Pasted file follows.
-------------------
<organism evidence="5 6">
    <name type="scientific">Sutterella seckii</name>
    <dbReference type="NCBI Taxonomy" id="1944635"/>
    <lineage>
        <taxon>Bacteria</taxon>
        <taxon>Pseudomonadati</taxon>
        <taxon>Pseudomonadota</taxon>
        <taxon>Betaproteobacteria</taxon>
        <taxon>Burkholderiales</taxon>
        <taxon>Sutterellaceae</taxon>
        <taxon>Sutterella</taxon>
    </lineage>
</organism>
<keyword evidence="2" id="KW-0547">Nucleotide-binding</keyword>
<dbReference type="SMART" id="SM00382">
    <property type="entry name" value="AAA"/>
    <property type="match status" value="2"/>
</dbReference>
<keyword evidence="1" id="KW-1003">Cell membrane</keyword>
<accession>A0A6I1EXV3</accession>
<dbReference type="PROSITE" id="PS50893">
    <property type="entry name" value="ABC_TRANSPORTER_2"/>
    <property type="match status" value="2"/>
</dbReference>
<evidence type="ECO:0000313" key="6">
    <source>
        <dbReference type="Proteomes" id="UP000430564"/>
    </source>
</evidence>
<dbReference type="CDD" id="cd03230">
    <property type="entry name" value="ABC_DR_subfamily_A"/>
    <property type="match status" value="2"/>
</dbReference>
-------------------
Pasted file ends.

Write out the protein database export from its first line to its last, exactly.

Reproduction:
<organism evidence="5 6">
    <name type="scientific">Sutterella seckii</name>
    <dbReference type="NCBI Taxonomy" id="1944635"/>
    <lineage>
        <taxon>Bacteria</taxon>
        <taxon>Pseudomonadati</taxon>
        <taxon>Pseudomonadota</taxon>
        <taxon>Betaproteobacteria</taxon>
        <taxon>Burkholderiales</taxon>
        <taxon>Sutterellaceae</taxon>
        <taxon>Sutterella</taxon>
    </lineage>
</organism>
<keyword evidence="2" id="KW-0547">Nucleotide-binding</keyword>
<dbReference type="SMART" id="SM00382">
    <property type="entry name" value="AAA"/>
    <property type="match status" value="2"/>
</dbReference>
<keyword evidence="1" id="KW-1003">Cell membrane</keyword>
<accession>A0A6I1EXV3</accession>
<dbReference type="PROSITE" id="PS50893">
    <property type="entry name" value="ABC_TRANSPORTER_2"/>
    <property type="match status" value="2"/>
</dbReference>
<evidence type="ECO:0000313" key="6">
    <source>
        <dbReference type="Proteomes" id="UP000430564"/>
    </source>
</evidence>
<dbReference type="CDD" id="cd03230">
    <property type="entry name" value="ABC_DR_subfamily_A"/>
    <property type="match status" value="2"/>
</dbReference>